Background: Childhood maltreatment is theorized to undermine the development
of mentalizing and to disrupt the consolidation of healthy narcissism and the integration of
personality at the level of affect and interpersonal regulation. Consistent with this,
mentalizing can be expected to mediate the relationship between childhood maltreatment and
vulnerable and grandiose narcissism as well as borderline personality traits, but this has not
been examined in adolescents.
Objective: The aim of this study was to examine associations between childhood
maltreatment and adolescent personality disorder traits and test the mediating role of
mentalizing in a sample of 263 adolescents and young adults aged 12 to 21.
Methods: Participants recruited from schools and a tertiary institution completed the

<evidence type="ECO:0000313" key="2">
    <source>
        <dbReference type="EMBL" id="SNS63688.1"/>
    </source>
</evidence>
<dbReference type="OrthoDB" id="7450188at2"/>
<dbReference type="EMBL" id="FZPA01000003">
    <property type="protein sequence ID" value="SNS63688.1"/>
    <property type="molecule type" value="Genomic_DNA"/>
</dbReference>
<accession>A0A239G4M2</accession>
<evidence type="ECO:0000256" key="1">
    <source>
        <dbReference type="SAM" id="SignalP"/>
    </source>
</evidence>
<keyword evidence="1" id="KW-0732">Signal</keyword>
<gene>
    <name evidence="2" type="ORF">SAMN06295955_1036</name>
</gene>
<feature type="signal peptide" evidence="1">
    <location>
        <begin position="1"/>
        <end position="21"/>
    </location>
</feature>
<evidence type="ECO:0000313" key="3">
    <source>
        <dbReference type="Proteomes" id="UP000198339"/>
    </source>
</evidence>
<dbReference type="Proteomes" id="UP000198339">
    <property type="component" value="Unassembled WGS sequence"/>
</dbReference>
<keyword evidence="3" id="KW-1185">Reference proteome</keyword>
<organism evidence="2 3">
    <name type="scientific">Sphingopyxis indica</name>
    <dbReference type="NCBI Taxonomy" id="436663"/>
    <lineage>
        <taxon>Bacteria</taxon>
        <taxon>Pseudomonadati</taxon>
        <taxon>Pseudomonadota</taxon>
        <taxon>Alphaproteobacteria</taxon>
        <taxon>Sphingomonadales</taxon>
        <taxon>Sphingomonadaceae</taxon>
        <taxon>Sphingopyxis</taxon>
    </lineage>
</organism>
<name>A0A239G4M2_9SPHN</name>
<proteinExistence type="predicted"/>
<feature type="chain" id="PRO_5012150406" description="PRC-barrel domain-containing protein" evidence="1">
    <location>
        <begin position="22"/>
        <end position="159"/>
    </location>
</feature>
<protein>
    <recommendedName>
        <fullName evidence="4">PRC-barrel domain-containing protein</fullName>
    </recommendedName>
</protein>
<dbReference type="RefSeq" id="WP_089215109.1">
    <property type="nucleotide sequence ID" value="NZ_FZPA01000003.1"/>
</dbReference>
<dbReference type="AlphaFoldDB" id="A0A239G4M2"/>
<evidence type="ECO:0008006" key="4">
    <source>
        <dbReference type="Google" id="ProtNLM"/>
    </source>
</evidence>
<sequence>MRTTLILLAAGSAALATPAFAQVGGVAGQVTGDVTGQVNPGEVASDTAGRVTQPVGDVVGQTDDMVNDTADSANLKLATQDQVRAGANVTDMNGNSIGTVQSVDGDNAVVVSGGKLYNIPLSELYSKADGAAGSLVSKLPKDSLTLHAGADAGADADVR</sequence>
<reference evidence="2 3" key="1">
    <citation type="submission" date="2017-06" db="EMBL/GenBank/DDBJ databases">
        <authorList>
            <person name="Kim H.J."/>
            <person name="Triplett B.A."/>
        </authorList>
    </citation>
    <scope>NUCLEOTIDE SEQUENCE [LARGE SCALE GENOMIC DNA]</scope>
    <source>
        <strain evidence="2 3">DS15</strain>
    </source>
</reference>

Childhood Experiences of Care and Abuse Questionnaire (CECA-Q), the Borderline
Personality Features Scale for Children (BPFS-C), the Pathological Narcissism Inventory
(PNI) and the Reflective Function Questionnaire for Youth (RFQ-Y).
Results: Adolescents with histories of sexual and physical abuse reported significantly more
borderline personality features, as well as vulnerable and grandiose narcissism. They also
reported signficantly more mentalizing difficulties including confusion regarding mental
states and excessive certainty regarding mental states of others. Confusion regarding mental
states partially mediated the relation between emotional abuse and borderline personality
traits, as well as vulnerable and grandiose narcissism. Excessive certainty regarding the
mental states of others mediated the relationship between childhood experiences of role
reversal and grandiose narcissism.
Conclusion: The findings are consistent with a mentalization model of adolescent
personality difficulties and show that the relation between childhood maltreatment and
personality disorder traits in adolescents may be in part understood in terms of the impact of
such experiences on different dimensions of mentalizing.